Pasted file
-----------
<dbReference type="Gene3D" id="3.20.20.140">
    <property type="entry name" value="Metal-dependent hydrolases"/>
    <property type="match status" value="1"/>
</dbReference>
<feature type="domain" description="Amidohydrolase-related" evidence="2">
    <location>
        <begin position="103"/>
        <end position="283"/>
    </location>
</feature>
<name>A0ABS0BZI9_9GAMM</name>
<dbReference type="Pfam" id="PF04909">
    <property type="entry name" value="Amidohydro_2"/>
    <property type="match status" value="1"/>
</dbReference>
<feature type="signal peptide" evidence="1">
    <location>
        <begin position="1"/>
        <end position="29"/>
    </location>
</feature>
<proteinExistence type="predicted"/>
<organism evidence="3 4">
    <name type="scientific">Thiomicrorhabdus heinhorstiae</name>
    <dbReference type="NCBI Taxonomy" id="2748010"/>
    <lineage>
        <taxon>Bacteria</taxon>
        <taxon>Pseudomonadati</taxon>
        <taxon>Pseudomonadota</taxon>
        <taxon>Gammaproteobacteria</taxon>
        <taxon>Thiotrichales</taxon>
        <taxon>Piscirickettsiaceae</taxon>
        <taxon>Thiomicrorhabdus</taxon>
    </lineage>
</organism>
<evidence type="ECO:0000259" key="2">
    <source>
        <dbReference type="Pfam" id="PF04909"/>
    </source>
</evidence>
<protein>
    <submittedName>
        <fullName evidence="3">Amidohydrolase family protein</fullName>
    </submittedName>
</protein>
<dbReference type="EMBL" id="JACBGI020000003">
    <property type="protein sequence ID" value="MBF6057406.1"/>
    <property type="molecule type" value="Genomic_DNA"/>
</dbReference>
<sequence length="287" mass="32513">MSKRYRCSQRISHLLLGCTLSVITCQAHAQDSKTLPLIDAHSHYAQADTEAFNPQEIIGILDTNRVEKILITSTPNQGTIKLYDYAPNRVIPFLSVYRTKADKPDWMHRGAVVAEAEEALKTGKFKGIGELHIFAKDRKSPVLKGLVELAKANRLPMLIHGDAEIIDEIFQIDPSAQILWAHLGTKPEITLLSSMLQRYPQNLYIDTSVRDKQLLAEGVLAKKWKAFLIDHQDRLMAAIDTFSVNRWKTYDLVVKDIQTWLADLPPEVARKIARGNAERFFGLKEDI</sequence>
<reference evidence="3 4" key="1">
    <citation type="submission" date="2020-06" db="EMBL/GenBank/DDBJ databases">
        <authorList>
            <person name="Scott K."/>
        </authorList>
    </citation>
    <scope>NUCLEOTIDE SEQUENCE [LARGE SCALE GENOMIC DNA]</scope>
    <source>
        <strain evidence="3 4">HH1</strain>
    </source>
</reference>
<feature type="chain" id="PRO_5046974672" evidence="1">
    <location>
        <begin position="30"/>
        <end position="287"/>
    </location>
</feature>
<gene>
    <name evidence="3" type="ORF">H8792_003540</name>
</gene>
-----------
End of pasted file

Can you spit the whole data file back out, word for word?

<dbReference type="Gene3D" id="3.20.20.140">
    <property type="entry name" value="Metal-dependent hydrolases"/>
    <property type="match status" value="1"/>
</dbReference>
<feature type="domain" description="Amidohydrolase-related" evidence="2">
    <location>
        <begin position="103"/>
        <end position="283"/>
    </location>
</feature>
<name>A0ABS0BZI9_9GAMM</name>
<dbReference type="Pfam" id="PF04909">
    <property type="entry name" value="Amidohydro_2"/>
    <property type="match status" value="1"/>
</dbReference>
<feature type="signal peptide" evidence="1">
    <location>
        <begin position="1"/>
        <end position="29"/>
    </location>
</feature>
<proteinExistence type="predicted"/>
<organism evidence="3 4">
    <name type="scientific">Thiomicrorhabdus heinhorstiae</name>
    <dbReference type="NCBI Taxonomy" id="2748010"/>
    <lineage>
        <taxon>Bacteria</taxon>
        <taxon>Pseudomonadati</taxon>
        <taxon>Pseudomonadota</taxon>
        <taxon>Gammaproteobacteria</taxon>
        <taxon>Thiotrichales</taxon>
        <taxon>Piscirickettsiaceae</taxon>
        <taxon>Thiomicrorhabdus</taxon>
    </lineage>
</organism>
<evidence type="ECO:0000259" key="2">
    <source>
        <dbReference type="Pfam" id="PF04909"/>
    </source>
</evidence>
<protein>
    <submittedName>
        <fullName evidence="3">Amidohydrolase family protein</fullName>
    </submittedName>
</protein>
<dbReference type="EMBL" id="JACBGI020000003">
    <property type="protein sequence ID" value="MBF6057406.1"/>
    <property type="molecule type" value="Genomic_DNA"/>
</dbReference>
<sequence length="287" mass="32513">MSKRYRCSQRISHLLLGCTLSVITCQAHAQDSKTLPLIDAHSHYAQADTEAFNPQEIIGILDTNRVEKILITSTPNQGTIKLYDYAPNRVIPFLSVYRTKADKPDWMHRGAVVAEAEEALKTGKFKGIGELHIFAKDRKSPVLKGLVELAKANRLPMLIHGDAEIIDEIFQIDPSAQILWAHLGTKPEITLLSSMLQRYPQNLYIDTSVRDKQLLAEGVLAKKWKAFLIDHQDRLMAAIDTFSVNRWKTYDLVVKDIQTWLADLPPEVARKIARGNAERFFGLKEDI</sequence>
<reference evidence="3 4" key="1">
    <citation type="submission" date="2020-06" db="EMBL/GenBank/DDBJ databases">
        <authorList>
            <person name="Scott K."/>
        </authorList>
    </citation>
    <scope>NUCLEOTIDE SEQUENCE [LARGE SCALE GENOMIC DNA]</scope>
    <source>
        <strain evidence="3 4">HH1</strain>
    </source>
</reference>
<feature type="chain" id="PRO_5046974672" evidence="1">
    <location>
        <begin position="30"/>
        <end position="287"/>
    </location>
</feature>
<gene>
    <name evidence="3" type="ORF">H8792_003540</name>
</gene>